Large Image Display:Chrysalis: Optical Door Locks
BackgroundChrysalis is a very dark French film. It aired in 2007, and has two versions. One, in French, conveys the original intent of this cyberpunk-themed film noire movie. The other, in English, hams it up ridiculously.
We would always recommend procuring the French version of this film - with subtitles - to take in the original intent, and to avoid the urge to switch the TV off. The film itself is at times mediocre, at times brilliant. However, it is as a rich breeding ground to visual examples of potential uses of VR and related technologies that the film truly shines. In each case, it cannot help but pause and contemplate the social and legal effects of such.
This StillWith all the high technology solutions in Chrysalis, you would think they would run out of practical ideas to share eventually. After all, it is only an hour and a half of film, with action, intrigue and fight scenes interspersed throughout.
Yet even in the closing half hour, they still manage to introduce novel ideas that would actually work.
This one, is a very different method of locking and unlocking your front door than we are used to. There is no key and no key hole. Instead, what there is is a retinal scanner embedded in the door at roughly peep hole height. The door doesn't need a peep hole, as, as was shown earlier in the film, there are unobtrusive (and often downright hidden) CCTV cameras pointing at most home doors.
So, instead of a peephole, you have this on the outside. On the inside, the door locks and unlocks manually, as it works on the assumption that once you are in, you are authorised to be there. Its getting in in the first place, the door regulates.
The scanner's operation is simple. Walk up to it and like a PIR it activates, sensing movement nearby and lighting up. Look uinto the light without brinking for a second, and it reads your retinal pattern, and matches it against records in the house's central brain of authorised persons.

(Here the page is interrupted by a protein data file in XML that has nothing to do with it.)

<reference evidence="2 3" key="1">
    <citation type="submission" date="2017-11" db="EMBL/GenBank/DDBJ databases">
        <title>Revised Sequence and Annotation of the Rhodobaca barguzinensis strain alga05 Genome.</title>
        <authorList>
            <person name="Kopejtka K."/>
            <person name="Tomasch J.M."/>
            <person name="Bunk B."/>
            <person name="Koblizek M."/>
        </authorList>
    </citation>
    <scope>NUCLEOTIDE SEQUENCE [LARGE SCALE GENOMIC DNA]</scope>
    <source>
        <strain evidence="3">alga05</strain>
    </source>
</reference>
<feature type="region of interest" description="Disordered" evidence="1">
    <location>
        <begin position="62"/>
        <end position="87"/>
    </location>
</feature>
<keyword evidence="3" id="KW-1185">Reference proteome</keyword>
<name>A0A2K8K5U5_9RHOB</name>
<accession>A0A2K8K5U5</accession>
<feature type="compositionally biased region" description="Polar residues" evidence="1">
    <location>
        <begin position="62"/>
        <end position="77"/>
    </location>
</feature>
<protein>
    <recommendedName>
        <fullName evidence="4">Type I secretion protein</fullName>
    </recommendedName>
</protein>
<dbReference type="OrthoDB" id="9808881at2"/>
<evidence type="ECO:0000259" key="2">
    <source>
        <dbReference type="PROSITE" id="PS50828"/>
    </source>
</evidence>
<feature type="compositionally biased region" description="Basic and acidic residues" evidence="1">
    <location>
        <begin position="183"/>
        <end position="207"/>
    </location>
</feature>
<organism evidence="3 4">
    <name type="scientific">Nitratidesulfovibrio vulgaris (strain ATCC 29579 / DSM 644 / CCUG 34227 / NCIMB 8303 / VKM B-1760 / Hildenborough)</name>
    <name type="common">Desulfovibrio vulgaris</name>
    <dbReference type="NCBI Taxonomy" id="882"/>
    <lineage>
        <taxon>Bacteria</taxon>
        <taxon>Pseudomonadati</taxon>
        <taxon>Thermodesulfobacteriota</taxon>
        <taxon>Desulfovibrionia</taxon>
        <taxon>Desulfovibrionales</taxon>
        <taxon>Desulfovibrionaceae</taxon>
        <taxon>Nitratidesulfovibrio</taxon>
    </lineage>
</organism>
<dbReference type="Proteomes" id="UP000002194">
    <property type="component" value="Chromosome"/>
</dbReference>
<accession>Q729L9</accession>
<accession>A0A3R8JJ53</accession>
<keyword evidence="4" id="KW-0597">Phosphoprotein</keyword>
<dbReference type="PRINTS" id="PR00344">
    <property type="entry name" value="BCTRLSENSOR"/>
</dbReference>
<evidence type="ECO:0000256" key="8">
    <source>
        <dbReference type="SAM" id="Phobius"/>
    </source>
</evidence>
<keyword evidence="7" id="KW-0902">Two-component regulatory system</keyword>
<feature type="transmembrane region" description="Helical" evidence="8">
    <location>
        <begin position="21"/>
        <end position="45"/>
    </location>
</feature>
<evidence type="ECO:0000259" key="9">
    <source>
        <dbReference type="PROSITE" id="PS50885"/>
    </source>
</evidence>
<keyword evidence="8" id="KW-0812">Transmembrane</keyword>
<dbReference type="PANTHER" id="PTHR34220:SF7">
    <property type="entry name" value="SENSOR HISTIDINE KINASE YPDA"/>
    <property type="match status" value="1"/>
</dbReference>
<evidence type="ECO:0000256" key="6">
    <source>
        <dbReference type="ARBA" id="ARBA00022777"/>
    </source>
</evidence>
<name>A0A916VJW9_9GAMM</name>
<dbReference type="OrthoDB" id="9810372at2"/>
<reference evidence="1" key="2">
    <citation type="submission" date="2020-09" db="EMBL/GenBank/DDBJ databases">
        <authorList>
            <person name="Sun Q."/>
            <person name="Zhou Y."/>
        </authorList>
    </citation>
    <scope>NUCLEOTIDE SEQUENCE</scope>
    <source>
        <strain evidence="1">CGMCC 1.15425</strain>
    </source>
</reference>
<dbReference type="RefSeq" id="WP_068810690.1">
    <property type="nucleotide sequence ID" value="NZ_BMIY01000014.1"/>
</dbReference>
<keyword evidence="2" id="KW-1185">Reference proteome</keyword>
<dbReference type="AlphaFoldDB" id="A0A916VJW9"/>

If there's a match, the door unlocks itself and pushes ajar invitingly. It doesn't open fully, but then there's no need to. Why waste power when the human can do the rest?
If there's no match, well, there's no keyhole to pick, and no visible lock mechanisms. Short of drilling the door or breaking through a window, you are out of luck.
Obviously this system could not be used currently, as biometric retinal identification methods are still a ways from 'always accurate'. It is not exactly helpful to lock the homeowner out, with no way of getting back in because the doors don't recognise their retinal pattern.
Still, that is a problem being actively dealt with across all biometric devices, and one which we already know is solvable, so it is only a matter of time before such locks really will start appearing on areas best kept secure. Unlike a key fob for security access, its hard to accidentally lose an eye.
LinksMain Article on Chrysalis